Bulimia is characterized by bingeing – consuming a large quantity of food in a short period of time – and then purging. During a binge, a person often feels a lack of control over eating during the episode (ie feelings that one cannot stop eating or control how much one eats). This is often followed by engaging in compensatory behaviors in order to prevent weight gain, such as self-induced vomiting, misuse of laxatives, diuretics, fasting, or compulsive exercise. Common warning signs/symptoms include:
- Preoccupation with weight
- Food rituals
- Extreme weight fluctuations
- Excessive/rigid exercise patterns
- Repeated episodes of eating abnormally large amounts of food in one sitting
- Evidence of purging behaviors, including frequent trips to the bathroom after meals, signs and/or smells of vomiting, presence of laxatives or diuretics.
- Calluses on the back of hands from self-induced vomiting
- Swelling of cheeks/jaws
- wearing baggy clothes
Binge Eating Disorder
Until recently, Binge Eating Disorder (B.E.D.) wasn’t classified as an eating disorder. Those who engaged in bingeing behaviors were thought of as lacking willpower or being lazy. We have come to find that B.E.D. is a real medical condition, and is increasingly more common. B.E.D. is characterized by the repeated inability to control the consumption of large amounts of food at one time, often followed by feelings of guilt, shame, and remorse. Signs and symptoms of B.E.D. include:
- Eating unusually large amounts of food in a specific amount of time, such as over a two-hour period
- Frequently dieting
- Eating even when you are full or not hungry
- Eating rapidly
- Eating to the point of discomfort
- Eating alone or in secret
Unlike a person with Bulimia, after a binge one doesn’t typically compensate for extra calories eaten. A person may attempt to diet or eat regular meals, but restricting often leads to more binges. Causes of the disorder are unknown, but genetics, biological factors, history of dieting, and psychological issues increase your risk.
College is often a time for experimentation. The temptation to do drugs is strong because college students often find it makes socializing easier or helps them study harder. Of course, not all college students start abusing drugs or binge drinking right from the start, but regular use of these substances can lead many down the road to addiction. And while the type of drug a student may abuse can differ, the most consistent are alcohol, marijuana, hallucinogens, and prescription pills such as Adderall.
College students turn to drugs for a variety of reasons. These can include academic or peer pressure, relieving stress, and as an escape from their problems. Results of a CASA survey on 2,000 students showed the majority of them took drugs and drank alcohol to be “part of the group”. In many cases, people are exposed to illicit substances in college for the first time. Students succumb to the pressure so they aren’t seen as the “odd one out”.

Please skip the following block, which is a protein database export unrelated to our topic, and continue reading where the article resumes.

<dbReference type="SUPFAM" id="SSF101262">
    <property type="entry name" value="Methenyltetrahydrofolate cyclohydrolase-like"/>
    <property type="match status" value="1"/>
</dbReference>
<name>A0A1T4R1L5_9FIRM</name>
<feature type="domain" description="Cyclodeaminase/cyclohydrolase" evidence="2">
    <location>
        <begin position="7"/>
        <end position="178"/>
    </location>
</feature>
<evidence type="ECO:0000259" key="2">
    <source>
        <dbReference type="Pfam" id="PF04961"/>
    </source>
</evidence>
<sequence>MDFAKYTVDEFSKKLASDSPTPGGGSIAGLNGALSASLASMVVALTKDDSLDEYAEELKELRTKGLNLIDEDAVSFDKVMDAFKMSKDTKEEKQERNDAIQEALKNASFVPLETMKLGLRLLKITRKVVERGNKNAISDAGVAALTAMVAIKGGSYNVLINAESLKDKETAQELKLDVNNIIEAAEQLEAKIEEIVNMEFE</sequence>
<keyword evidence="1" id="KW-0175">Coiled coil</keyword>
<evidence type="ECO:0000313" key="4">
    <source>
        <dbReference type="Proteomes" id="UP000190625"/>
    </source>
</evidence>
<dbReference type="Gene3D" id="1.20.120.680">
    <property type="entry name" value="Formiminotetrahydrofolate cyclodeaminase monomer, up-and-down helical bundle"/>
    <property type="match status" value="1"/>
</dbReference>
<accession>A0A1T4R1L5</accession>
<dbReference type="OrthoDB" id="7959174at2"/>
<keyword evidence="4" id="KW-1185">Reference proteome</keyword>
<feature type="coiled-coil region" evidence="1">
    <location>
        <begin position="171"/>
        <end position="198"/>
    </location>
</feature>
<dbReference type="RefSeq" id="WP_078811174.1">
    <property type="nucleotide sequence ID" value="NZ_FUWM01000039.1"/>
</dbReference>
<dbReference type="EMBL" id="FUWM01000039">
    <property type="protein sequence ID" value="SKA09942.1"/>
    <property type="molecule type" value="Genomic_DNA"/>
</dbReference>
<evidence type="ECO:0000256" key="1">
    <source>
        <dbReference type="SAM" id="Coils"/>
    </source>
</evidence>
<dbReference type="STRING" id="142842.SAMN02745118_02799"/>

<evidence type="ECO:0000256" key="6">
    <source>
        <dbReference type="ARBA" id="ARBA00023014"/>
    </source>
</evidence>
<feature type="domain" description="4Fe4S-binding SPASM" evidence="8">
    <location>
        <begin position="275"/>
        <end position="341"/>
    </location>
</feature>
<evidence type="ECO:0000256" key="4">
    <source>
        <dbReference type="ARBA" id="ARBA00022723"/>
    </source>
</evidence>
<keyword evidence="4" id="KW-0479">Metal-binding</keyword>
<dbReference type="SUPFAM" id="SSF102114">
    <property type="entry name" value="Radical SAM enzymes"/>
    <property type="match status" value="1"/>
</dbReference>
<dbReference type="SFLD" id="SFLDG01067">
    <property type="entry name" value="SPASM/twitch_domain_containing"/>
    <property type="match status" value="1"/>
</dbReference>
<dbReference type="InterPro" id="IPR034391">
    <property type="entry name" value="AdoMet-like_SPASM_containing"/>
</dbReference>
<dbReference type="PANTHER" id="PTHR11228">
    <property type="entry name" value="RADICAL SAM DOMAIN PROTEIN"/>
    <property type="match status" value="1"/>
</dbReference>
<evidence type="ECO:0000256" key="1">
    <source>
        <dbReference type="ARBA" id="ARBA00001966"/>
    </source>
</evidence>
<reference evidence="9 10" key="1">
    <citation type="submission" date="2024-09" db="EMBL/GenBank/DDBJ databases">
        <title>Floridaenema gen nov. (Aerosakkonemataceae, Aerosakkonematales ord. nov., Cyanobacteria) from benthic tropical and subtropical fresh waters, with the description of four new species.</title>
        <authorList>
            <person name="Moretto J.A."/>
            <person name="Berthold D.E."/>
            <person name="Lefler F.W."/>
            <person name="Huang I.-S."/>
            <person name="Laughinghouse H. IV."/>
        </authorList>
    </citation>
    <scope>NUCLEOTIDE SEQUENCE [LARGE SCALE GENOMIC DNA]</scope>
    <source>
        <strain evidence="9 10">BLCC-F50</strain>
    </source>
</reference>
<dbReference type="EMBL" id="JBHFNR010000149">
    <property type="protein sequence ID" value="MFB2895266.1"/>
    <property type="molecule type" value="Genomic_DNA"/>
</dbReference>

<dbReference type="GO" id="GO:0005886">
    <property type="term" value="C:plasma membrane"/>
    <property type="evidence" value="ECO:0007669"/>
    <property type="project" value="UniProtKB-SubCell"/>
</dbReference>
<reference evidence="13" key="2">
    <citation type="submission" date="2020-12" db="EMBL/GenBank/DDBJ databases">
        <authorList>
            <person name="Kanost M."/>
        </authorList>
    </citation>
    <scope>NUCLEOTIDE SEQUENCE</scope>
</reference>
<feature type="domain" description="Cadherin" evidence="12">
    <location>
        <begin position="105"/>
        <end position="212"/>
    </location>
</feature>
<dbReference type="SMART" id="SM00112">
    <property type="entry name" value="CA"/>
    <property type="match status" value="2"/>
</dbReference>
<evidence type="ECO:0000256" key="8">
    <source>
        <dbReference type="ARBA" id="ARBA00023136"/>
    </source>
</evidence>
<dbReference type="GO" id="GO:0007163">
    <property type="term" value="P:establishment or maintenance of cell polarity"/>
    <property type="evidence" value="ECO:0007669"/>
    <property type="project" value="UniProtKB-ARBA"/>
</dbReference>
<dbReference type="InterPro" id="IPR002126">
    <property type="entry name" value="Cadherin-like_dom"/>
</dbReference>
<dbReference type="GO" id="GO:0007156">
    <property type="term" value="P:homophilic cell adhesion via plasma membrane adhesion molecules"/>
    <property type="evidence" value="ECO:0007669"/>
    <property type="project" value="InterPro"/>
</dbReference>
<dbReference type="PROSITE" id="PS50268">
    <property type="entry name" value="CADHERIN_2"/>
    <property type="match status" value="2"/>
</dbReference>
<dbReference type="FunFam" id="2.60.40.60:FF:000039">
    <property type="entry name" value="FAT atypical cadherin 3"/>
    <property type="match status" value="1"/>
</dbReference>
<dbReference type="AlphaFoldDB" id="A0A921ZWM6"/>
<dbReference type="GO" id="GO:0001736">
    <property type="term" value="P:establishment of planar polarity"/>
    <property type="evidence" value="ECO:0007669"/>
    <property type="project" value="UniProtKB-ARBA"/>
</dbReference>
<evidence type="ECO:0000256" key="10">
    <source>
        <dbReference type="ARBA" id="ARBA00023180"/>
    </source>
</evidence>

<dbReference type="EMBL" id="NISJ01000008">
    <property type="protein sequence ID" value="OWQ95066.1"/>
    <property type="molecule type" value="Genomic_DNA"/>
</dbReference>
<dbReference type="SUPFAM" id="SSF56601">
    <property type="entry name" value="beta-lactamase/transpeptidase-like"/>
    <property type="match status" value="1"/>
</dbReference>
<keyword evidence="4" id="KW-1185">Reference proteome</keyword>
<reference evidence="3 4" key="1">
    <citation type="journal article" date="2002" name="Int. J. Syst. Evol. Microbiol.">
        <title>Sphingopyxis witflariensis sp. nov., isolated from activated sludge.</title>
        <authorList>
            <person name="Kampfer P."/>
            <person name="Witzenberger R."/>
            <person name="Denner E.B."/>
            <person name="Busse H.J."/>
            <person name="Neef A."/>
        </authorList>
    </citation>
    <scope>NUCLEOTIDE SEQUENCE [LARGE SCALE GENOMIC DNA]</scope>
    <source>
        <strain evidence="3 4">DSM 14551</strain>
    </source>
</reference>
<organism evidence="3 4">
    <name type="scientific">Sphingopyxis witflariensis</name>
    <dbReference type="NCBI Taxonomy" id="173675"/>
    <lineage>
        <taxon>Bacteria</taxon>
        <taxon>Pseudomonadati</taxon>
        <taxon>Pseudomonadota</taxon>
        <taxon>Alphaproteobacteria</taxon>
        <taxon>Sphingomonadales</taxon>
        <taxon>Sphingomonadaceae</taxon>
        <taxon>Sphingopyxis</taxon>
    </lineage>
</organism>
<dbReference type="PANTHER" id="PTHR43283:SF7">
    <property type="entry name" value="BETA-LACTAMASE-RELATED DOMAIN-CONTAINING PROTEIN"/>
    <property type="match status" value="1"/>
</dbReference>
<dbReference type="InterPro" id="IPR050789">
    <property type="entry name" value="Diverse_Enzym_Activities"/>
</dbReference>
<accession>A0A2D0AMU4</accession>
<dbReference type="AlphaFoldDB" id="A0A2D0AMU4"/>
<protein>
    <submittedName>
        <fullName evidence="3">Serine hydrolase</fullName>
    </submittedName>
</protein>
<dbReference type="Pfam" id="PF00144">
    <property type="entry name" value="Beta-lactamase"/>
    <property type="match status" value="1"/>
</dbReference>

Signs and symptoms of addiction can vary based on the drug, but common signs and symptoms include:
- dilated pupils, red eyes
- mood swings
- drop in grades
- loss of interest in activities once enjoyed
- reckless behavior
- shift in sleeping patterns
- financial problems
While admitting you are struggling can be difficult, it is important to know you are not alone. Tens of thousands of college students suffer from mental health issues, and the sooner you seek help, the more likely you are to recover successfully. There are a number of accommodations available, and often don’t require you to look much further than your college campus. Many colleges have health and counseling centers with services such as individual and group counseling, medication management, and urgent care.
Groups such as the National Alliance on Mental Illness maintain campus clubs at hundreds of colleges throughout the country and provides an array of services. In addition to offering a space where students with mental health issues can meet, the group also strives to reduce the stigma associated with mental illness. This is done by bringing mental health awareness to campuses and educating faculty, staff and students.
If your college isn’t able to provide resources to students, or you just feel uncomfortable utilizing on-campus support, there are online, phone, and usually local resources available to fit your needs. Your college’s health and counseling center can help you find local resources, as can a simple Google search. With more focus than ever on mental health, help is always available. You just need to be proactive about seeking it.
Mental health challenges can be difficult to tackle, but recognizing you need help is the first step. Shame and guilt may cause you to be apprehensive about beginning your journey toward recovery, for we have spent years believing mental illness is a sign of weakness, and something we should be able to just “get over”. However, in a society where we have so many pressures and demands put on us, particularly during our college years, it is truly a sign of strength to take the time to take care of yourself. Remember, you are worth it.